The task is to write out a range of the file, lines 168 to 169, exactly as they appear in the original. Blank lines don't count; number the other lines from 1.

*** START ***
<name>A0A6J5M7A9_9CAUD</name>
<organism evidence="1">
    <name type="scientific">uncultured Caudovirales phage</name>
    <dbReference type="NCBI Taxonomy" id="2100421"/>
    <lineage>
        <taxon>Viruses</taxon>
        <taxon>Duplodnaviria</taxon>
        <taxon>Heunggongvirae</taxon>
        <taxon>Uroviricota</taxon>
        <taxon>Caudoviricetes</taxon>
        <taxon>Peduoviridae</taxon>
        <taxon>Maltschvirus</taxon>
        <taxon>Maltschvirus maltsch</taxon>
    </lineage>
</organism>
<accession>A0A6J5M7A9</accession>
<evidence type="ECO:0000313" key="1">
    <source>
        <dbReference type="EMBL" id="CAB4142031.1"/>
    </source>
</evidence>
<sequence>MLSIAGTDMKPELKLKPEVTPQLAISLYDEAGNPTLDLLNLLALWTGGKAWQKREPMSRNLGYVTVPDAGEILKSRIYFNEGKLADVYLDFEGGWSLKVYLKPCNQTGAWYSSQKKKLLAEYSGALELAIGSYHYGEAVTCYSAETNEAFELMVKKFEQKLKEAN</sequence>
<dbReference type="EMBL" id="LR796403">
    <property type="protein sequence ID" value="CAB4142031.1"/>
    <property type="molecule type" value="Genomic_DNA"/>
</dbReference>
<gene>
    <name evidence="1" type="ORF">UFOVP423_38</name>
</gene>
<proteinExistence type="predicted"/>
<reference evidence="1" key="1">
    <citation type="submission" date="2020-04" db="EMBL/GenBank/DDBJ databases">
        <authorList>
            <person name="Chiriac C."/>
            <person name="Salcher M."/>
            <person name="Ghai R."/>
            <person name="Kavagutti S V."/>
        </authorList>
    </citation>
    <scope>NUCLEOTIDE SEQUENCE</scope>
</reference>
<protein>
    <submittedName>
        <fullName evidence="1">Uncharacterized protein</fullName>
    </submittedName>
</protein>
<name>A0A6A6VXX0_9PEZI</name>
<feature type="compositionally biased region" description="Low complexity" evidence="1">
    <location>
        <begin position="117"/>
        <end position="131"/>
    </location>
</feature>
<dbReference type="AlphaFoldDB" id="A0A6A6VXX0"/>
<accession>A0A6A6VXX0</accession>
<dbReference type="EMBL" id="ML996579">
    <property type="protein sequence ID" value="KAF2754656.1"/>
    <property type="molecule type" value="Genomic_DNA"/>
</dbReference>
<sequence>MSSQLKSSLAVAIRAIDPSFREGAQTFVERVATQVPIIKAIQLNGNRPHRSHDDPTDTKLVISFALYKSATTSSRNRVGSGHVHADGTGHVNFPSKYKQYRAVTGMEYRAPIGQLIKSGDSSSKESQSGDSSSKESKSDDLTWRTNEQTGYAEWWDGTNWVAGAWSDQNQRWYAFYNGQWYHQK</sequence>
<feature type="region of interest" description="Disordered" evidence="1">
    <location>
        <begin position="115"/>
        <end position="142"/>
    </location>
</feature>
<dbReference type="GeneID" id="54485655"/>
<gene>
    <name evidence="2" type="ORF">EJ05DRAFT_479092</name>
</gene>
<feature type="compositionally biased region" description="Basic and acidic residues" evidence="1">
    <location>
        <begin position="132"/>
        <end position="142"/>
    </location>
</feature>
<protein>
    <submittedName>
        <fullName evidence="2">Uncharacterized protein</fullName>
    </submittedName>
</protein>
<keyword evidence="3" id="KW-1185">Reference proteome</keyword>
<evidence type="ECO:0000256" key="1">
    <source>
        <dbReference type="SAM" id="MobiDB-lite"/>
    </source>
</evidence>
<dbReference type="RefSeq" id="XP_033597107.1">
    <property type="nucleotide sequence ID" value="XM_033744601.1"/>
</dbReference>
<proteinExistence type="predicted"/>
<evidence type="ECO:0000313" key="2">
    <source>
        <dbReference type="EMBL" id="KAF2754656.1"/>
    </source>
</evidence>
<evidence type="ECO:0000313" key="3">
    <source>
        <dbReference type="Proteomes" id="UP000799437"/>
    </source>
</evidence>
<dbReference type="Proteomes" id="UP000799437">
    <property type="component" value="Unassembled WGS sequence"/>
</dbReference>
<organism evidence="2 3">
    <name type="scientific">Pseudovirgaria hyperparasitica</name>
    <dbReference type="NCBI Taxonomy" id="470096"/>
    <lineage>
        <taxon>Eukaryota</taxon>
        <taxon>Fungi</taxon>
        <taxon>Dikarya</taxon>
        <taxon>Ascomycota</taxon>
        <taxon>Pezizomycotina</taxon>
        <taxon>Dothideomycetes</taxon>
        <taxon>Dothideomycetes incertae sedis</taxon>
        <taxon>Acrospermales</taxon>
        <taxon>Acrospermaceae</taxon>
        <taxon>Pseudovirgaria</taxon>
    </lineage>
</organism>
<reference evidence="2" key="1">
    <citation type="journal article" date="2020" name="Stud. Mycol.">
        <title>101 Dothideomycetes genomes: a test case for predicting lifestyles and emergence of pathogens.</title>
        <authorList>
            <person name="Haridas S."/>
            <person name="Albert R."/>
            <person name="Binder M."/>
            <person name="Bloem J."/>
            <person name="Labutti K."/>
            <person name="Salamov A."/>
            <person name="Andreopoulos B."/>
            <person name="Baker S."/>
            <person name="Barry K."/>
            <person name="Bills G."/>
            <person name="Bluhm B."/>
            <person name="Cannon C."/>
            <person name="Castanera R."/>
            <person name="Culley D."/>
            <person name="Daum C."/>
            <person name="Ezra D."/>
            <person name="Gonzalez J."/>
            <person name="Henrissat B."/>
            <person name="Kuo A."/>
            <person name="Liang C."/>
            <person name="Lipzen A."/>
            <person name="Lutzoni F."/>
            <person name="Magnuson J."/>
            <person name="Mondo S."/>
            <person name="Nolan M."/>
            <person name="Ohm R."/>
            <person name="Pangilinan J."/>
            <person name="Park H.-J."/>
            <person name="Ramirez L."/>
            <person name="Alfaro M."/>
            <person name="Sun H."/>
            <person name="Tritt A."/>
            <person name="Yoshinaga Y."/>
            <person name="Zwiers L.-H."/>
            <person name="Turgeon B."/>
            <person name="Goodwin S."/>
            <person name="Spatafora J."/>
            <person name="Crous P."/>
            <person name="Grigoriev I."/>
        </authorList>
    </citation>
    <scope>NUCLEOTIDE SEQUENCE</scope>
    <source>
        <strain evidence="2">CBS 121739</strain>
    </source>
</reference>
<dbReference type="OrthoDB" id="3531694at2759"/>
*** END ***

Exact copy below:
        <strain evidence="2">CBS 121739</strain>
    </source>